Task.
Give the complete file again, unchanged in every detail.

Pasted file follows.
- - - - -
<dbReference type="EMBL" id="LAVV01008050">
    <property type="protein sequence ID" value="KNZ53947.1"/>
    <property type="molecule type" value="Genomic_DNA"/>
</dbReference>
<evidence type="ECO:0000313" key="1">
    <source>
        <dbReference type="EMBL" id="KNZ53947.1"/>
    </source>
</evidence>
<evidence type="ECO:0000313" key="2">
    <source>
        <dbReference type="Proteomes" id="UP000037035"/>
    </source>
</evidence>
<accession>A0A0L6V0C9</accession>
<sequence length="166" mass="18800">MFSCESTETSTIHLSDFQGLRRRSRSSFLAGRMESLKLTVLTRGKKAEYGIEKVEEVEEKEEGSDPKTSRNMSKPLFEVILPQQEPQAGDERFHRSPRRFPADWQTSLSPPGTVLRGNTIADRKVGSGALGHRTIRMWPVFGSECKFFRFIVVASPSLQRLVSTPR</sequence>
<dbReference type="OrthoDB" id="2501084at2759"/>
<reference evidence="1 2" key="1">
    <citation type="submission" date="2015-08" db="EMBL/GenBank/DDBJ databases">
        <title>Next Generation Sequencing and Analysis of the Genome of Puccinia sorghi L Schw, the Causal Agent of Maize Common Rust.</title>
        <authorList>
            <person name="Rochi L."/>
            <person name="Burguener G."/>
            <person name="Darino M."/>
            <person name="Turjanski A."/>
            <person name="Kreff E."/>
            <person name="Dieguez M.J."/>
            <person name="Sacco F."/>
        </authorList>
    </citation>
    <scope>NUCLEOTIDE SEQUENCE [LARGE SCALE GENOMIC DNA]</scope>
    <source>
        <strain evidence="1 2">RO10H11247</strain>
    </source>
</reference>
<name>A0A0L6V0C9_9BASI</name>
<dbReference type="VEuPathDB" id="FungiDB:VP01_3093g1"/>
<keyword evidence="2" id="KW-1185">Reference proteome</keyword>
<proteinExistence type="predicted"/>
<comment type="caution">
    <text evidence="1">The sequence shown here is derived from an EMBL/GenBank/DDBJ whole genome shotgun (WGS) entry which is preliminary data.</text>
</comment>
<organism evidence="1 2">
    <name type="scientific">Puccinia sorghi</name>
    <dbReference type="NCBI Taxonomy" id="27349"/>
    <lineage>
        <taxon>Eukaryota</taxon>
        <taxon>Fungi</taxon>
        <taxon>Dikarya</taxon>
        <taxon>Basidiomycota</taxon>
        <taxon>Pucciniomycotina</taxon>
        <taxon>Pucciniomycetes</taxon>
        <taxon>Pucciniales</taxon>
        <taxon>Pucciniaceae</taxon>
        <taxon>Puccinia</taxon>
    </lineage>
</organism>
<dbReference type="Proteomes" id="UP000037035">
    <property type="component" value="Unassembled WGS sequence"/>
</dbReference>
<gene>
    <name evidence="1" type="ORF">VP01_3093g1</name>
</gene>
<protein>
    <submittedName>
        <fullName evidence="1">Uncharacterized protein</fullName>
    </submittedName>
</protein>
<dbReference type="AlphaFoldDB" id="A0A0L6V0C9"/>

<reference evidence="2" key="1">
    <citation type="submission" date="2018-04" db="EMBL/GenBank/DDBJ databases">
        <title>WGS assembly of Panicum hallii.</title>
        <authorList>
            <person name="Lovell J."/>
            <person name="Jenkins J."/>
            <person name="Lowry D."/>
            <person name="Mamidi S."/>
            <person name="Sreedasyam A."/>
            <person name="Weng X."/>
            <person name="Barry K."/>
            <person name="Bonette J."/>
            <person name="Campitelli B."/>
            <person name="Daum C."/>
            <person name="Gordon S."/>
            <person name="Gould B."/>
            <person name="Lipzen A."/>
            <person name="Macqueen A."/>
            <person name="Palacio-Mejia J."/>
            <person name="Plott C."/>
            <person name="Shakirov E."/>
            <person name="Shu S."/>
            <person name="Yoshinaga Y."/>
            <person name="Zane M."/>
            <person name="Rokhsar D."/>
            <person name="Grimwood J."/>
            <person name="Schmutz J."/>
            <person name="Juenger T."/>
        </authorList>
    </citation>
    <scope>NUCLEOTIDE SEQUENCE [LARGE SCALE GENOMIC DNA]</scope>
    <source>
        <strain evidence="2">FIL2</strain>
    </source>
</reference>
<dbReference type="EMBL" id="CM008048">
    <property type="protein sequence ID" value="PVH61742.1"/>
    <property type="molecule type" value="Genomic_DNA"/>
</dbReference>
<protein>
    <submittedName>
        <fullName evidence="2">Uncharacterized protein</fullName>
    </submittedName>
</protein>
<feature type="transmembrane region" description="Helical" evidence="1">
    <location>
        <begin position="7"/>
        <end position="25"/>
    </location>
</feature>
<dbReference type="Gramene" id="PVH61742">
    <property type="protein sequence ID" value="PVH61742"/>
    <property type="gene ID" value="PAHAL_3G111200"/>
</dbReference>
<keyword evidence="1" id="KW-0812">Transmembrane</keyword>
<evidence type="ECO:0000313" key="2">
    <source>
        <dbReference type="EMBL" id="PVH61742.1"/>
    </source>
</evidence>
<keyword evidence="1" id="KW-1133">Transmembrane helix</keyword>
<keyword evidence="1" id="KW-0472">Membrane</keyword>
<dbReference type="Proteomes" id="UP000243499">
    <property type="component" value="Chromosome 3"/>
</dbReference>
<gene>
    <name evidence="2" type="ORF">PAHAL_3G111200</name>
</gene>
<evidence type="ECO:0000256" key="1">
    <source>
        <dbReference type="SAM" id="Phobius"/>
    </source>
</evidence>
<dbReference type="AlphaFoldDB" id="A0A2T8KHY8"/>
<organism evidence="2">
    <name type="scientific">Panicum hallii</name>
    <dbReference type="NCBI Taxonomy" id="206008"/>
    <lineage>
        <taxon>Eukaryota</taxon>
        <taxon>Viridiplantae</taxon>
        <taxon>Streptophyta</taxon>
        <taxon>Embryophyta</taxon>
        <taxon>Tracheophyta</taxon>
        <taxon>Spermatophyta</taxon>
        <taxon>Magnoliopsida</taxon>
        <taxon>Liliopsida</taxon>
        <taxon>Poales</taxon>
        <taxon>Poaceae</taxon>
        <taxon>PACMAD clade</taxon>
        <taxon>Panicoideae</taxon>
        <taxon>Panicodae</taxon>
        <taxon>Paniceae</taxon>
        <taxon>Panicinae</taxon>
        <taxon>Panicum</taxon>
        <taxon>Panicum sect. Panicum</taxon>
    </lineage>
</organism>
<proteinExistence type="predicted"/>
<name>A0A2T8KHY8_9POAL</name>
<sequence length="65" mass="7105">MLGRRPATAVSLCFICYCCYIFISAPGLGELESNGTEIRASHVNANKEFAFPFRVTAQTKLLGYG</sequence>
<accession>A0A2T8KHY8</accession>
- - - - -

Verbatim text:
<dbReference type="EMBL" id="LAVV01008050">
    <property type="protein sequence ID" value="KNZ53947.1"/>
    <property type="molecule type" value="Genomic_DNA"/>
</dbReference>
<evidence type="ECO:0000313" key="1">
    <source>
        <dbReference type="EMBL" id="KNZ53947.1"/>
    </source>
</evidence>
<evidence type="ECO:0000313" key="2">
    <source>
        <dbReference type="Proteomes" id="UP000037035"/>
    </source>
</evidence>
<accession>A0A0L6V0C9</accession>
<sequence length="166" mass="18800">MFSCESTETSTIHLSDFQGLRRRSRSSFLAGRMESLKLTVLTRGKKAEYGIEKVEEVEEKEEGSDPKTSRNMSKPLFEVILPQQEPQAGDERFHRSPRRFPADWQTSLSPPGTVLRGNTIADRKVGSGALGHRTIRMWPVFGSECKFFRFIVVASPSLQRLVSTPR</sequence>
<dbReference type="OrthoDB" id="2501084at2759"/>
<reference evidence="1 2" key="1">
    <citation type="submission" date="2015-08" db="EMBL/GenBank/DDBJ databases">
        <title>Next Generation Sequencing and Analysis of the Genome of Puccinia sorghi L Schw, the Causal Agent of Maize Common Rust.</title>
        <authorList>
            <person name="Rochi L."/>
            <person name="Burguener G."/>
            <person name="Darino M."/>
            <person name="Turjanski A."/>
            <person name="Kreff E."/>
            <person name="Dieguez M.J."/>
            <person name="Sacco F."/>
        </authorList>
    </citation>
    <scope>NUCLEOTIDE SEQUENCE [LARGE SCALE GENOMIC DNA]</scope>
    <source>
        <strain evidence="1 2">RO10H11247</strain>
    </source>
</reference>
<name>A0A0L6V0C9_9BASI</name>
<dbReference type="VEuPathDB" id="FungiDB:VP01_3093g1"/>
<keyword evidence="2" id="KW-1185">Reference proteome</keyword>
<proteinExistence type="predicted"/>
<comment type="caution">
    <text evidence="1">The sequence shown here is derived from an EMBL/GenBank/DDBJ whole genome shotgun (WGS) entry which is preliminary data.</text>
</comment>
<organism evidence="1 2">
    <name type="scientific">Puccinia sorghi</name>
    <dbReference type="NCBI Taxonomy" id="27349"/>
    <lineage>
        <taxon>Eukaryota</taxon>
        <taxon>Fungi</taxon>
        <taxon>Dikarya</taxon>
        <taxon>Basidiomycota</taxon>
        <taxon>Pucciniomycotina</taxon>
        <taxon>Pucciniomycetes</taxon>
        <taxon>Pucciniales</taxon>
        <taxon>Pucciniaceae</taxon>
        <taxon>Puccinia</taxon>
    </lineage>
</organism>
<dbReference type="Proteomes" id="UP000037035">
    <property type="component" value="Unassembled WGS sequence"/>
</dbReference>
<gene>
    <name evidence="1" type="ORF">VP01_3093g1</name>
</gene>
<protein>
    <submittedName>
        <fullName evidence="1">Uncharacterized protein</fullName>
    </submittedName>
</protein>
<dbReference type="AlphaFoldDB" id="A0A0L6V0C9"/>

<reference evidence="2" key="1">
    <citation type="submission" date="2018-04" db="EMBL/GenBank/DDBJ databases">
        <title>WGS assembly of Panicum hallii.</title>
        <authorList>
            <person name="Lovell J."/>
            <person name="Jenkins J."/>
            <person name="Lowry D."/>
            <person name="Mamidi S."/>
            <person name="Sreedasyam A."/>
            <person name="Weng X."/>
            <person name="Barry K."/>
            <person name="Bonette J."/>
            <person name="Campitelli B."/>
            <person name="Daum C."/>
            <person name="Gordon S."/>
            <person name="Gould B."/>
            <person name="Lipzen A."/>
            <person name="Macqueen A."/>
            <person name="Palacio-Mejia J."/>
            <person name="Plott C."/>
            <person name="Shakirov E."/>
            <person name="Shu S."/>
            <person name="Yoshinaga Y."/>
            <person name="Zane M."/>
            <person name="Rokhsar D."/>
            <person name="Grimwood J."/>
            <person name="Schmutz J."/>
            <person name="Juenger T."/>
        </authorList>
    </citation>
    <scope>NUCLEOTIDE SEQUENCE [LARGE SCALE GENOMIC DNA]</scope>
    <source>
        <strain evidence="2">FIL2</strain>
    </source>
</reference>
<dbReference type="EMBL" id="CM008048">
    <property type="protein sequence ID" value="PVH61742.1"/>
    <property type="molecule type" value="Genomic_DNA"/>
</dbReference>
<protein>
    <submittedName>
        <fullName evidence="2">Uncharacterized protein</fullName>
    </submittedName>
</protein>
<feature type="transmembrane region" description="Helical" evidence="1">
    <location>
        <begin position="7"/>
        <end position="25"/>
    </location>
</feature>
<dbReference type="Gramene" id="PVH61742">
    <property type="protein sequence ID" value="PVH61742"/>
    <property type="gene ID" value="PAHAL_3G111200"/>
</dbReference>
<keyword evidence="1" id="KW-0812">Transmembrane</keyword>
<evidence type="ECO:0000313" key="2">
    <source>
        <dbReference type="EMBL" id="PVH61742.1"/>
    </source>
</evidence>
<keyword evidence="1" id="KW-1133">Transmembrane helix</keyword>
<keyword evidence="1" id="KW-0472">Membrane</keyword>
<dbReference type="Proteomes" id="UP000243499">
    <property type="component" value="Chromosome 3"/>
</dbReference>
<gene>
    <name evidence="2" type="ORF">PAHAL_3G111200</name>
</gene>
<evidence type="ECO:0000256" key="1">
    <source>
        <dbReference type="SAM" id="Phobius"/>
    </source>
</evidence>
<dbReference type="AlphaFoldDB" id="A0A2T8KHY8"/>
<organism evidence="2">
    <name type="scientific">Panicum hallii</name>
    <dbReference type="NCBI Taxonomy" id="206008"/>
    <lineage>
        <taxon>Eukaryota</taxon>
        <taxon>Viridiplantae</taxon>
        <taxon>Streptophyta</taxon>
        <taxon>Embryophyta</taxon>
        <taxon>Tracheophyta</taxon>
        <taxon>Spermatophyta</taxon>
        <taxon>Magnoliopsida</taxon>
        <taxon>Liliopsida</taxon>
        <taxon>Poales</taxon>
        <taxon>Poaceae</taxon>
        <taxon>PACMAD clade</taxon>
        <taxon>Panicoideae</taxon>
        <taxon>Panicodae</taxon>
        <taxon>Paniceae</taxon>
        <taxon>Panicinae</taxon>
        <taxon>Panicum</taxon>
        <taxon>Panicum sect. Panicum</taxon>
    </lineage>
</organism>
<proteinExistence type="predicted"/>
<name>A0A2T8KHY8_9POAL</name>
<sequence length="65" mass="7105">MLGRRPATAVSLCFICYCCYIFISAPGLGELESNGTEIRASHVNANKEFAFPFRVTAQTKLLGYG</sequence>
<accession>A0A2T8KHY8</accession>